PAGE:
Having had profit and loss responsibility for several corporations, I have had experience in developing and approving multi-million dollar budgets. Our city officials have similar responsibilities, but with less control over the generation of revenues to offset the expenses of serving a city like Athens.
Athens has many organizations that are supported by special interest groups that want and or get city funds allocated to them. A real world example is the Chamber of Commerce and Tourism group. You cannot justify funding based upon “market research” reporting without solid data regarding why the funds are necessary and a clear plan for the use of the funds.
For example, the Chamber of Commerce and Tourism personnel have not done extensive polling and questioning of out-of-town and out-of-state visitors regarding where they are from, where they are going, the purpose of their trip, and what would attract them to Athens. This would seem very basic to any plan and how to be able to meet the needs/desires of visitors. Yet, amazingly, it has never been done in depth!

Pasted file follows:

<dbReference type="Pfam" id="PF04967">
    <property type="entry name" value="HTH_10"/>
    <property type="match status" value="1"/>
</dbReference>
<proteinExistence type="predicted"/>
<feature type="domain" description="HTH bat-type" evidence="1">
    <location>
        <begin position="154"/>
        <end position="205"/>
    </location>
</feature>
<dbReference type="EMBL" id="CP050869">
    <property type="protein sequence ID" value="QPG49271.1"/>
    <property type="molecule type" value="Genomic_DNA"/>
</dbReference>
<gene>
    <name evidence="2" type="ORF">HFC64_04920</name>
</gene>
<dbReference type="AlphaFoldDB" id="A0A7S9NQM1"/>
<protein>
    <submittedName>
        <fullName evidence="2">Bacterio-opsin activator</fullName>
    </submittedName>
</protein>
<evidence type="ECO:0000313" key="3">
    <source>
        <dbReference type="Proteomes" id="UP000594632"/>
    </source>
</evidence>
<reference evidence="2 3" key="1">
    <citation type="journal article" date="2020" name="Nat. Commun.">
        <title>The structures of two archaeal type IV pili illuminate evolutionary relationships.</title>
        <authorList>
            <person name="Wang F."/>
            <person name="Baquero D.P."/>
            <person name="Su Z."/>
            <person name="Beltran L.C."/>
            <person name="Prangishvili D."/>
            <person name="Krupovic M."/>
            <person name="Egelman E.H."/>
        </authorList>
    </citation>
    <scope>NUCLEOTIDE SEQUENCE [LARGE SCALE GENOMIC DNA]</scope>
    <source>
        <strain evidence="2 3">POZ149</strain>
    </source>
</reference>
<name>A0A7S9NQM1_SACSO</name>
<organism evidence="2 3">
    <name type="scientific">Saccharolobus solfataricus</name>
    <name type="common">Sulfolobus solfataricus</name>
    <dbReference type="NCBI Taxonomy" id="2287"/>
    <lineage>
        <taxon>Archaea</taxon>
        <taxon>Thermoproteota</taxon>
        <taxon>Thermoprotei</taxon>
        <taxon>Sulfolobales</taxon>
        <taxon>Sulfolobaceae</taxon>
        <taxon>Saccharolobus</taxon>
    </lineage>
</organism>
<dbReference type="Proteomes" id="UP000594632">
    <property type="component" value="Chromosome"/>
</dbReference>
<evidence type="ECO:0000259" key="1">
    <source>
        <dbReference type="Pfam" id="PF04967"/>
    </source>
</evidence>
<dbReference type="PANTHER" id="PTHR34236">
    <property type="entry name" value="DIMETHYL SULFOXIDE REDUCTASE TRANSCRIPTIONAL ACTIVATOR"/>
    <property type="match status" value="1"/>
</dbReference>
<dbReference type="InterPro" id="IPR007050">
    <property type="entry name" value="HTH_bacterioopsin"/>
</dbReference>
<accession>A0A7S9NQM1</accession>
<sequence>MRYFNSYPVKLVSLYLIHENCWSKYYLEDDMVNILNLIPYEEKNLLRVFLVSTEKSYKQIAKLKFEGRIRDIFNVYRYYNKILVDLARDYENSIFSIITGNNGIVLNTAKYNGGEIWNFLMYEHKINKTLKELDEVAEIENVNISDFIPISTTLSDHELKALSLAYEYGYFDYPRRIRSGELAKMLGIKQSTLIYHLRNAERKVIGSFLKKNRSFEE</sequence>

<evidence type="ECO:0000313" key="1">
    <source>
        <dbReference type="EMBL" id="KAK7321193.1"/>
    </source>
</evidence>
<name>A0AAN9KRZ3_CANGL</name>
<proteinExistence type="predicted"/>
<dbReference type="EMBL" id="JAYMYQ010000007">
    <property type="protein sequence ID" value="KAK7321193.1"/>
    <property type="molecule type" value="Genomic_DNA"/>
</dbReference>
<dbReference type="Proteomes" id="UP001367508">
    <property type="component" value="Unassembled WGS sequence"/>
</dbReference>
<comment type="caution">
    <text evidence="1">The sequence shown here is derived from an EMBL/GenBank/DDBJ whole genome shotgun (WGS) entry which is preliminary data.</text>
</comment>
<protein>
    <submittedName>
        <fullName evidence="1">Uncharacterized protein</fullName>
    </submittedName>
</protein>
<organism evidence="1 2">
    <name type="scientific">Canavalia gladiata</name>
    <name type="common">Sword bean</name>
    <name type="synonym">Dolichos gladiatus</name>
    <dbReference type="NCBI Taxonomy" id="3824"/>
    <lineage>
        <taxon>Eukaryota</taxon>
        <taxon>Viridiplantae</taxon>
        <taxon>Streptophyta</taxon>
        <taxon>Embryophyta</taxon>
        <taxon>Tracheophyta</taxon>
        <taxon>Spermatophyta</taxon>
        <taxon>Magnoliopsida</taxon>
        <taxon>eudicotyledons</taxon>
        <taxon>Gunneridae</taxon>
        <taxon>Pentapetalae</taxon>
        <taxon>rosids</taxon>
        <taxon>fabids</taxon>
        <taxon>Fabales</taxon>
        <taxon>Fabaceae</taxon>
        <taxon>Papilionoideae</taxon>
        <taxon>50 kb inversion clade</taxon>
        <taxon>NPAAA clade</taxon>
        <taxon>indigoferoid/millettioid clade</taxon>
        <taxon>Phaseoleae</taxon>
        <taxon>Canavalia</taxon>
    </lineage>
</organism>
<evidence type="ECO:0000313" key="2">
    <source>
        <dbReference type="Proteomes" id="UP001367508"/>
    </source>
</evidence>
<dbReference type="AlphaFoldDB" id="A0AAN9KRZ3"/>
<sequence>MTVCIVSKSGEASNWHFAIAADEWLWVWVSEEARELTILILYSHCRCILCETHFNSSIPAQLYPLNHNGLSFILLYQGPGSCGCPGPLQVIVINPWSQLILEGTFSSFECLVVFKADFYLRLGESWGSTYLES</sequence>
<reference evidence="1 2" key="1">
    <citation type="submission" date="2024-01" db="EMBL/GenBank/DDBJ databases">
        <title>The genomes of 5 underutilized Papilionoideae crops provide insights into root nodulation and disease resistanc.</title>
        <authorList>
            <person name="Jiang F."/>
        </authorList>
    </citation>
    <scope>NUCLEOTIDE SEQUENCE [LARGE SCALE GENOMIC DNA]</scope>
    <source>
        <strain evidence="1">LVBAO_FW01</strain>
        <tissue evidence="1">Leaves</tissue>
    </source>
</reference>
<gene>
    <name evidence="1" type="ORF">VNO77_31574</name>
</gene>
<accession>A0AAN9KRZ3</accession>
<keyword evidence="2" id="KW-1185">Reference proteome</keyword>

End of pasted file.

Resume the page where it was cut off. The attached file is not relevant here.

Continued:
Why don’t all retail businesses, in Athens, remain open, on Monday and Thursday evenings, as other cities have done, in the past, to increase sales and tax revenues? This will become critical with the incursion of new retail businesses in west Madison and along county line road. Again, where is the Chamber’s leadership?
There should be in depth justification before any funds are allocated other than just the desire for money to implement the special interest desires and salaries of “directors” of something that is redundant or unnecessary.
Many organizations response for detailed funding allocation reports have either not delineated expenditures or that it was based upon salaries, but no comment showing how funds had directly benefited citizens. Our City Council has several members that really want to make the most efficient use of taxpayer funds, but not just dole out funds for the sake of giving out taxpayer dollars.
The “market research” project by Athens State students will not be the final, decision making answer. It will be one piece of the final overall financial plan. Our economy demands accountability!
Quentin D. Anderson Sr.
Disagree with letter
My letter is in response to the Athens News Courier "Letter to the Editor" written by former vice chairman of the Limestone County Republican Party, Randy Smeenk.